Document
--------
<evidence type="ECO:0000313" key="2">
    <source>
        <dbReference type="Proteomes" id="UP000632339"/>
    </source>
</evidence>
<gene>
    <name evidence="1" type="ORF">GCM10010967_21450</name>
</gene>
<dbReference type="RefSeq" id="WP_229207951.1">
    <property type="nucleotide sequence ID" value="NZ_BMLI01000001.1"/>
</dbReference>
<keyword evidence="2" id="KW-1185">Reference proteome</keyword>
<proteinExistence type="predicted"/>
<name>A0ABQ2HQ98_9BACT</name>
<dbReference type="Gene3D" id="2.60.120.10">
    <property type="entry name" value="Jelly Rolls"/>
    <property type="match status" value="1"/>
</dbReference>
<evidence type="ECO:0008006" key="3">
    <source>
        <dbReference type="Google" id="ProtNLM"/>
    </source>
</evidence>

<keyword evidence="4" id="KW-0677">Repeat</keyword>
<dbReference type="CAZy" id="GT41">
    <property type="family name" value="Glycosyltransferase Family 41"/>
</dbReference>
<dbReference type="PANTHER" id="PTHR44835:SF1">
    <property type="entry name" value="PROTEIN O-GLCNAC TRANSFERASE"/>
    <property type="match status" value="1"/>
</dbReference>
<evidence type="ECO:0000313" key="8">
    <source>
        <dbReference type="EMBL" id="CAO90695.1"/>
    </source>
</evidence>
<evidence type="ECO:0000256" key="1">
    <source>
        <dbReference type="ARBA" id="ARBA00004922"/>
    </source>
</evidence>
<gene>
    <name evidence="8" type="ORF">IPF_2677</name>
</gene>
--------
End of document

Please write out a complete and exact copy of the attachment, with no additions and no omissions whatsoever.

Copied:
<evidence type="ECO:0000313" key="2">
    <source>
        <dbReference type="Proteomes" id="UP000632339"/>
    </source>
</evidence>
<gene>
    <name evidence="1" type="ORF">GCM10010967_21450</name>
</gene>
<dbReference type="RefSeq" id="WP_229207951.1">
    <property type="nucleotide sequence ID" value="NZ_BMLI01000001.1"/>
</dbReference>
<keyword evidence="2" id="KW-1185">Reference proteome</keyword>
<proteinExistence type="predicted"/>
<name>A0ABQ2HQ98_9BACT</name>
<dbReference type="Gene3D" id="2.60.120.10">
    <property type="entry name" value="Jelly Rolls"/>
    <property type="match status" value="1"/>
</dbReference>
<evidence type="ECO:0008006" key="3">
    <source>
        <dbReference type="Google" id="ProtNLM"/>
    </source>
</evidence>

<keyword evidence="4" id="KW-0677">Repeat</keyword>
<dbReference type="CAZy" id="GT41">
    <property type="family name" value="Glycosyltransferase Family 41"/>
</dbReference>
<dbReference type="PANTHER" id="PTHR44835:SF1">
    <property type="entry name" value="PROTEIN O-GLCNAC TRANSFERASE"/>
    <property type="match status" value="1"/>
</dbReference>
<evidence type="ECO:0000313" key="8">
    <source>
        <dbReference type="EMBL" id="CAO90695.1"/>
    </source>
</evidence>
<evidence type="ECO:0000256" key="1">
    <source>
        <dbReference type="ARBA" id="ARBA00004922"/>
    </source>
</evidence>
<gene>
    <name evidence="8" type="ORF">IPF_2677</name>
</gene>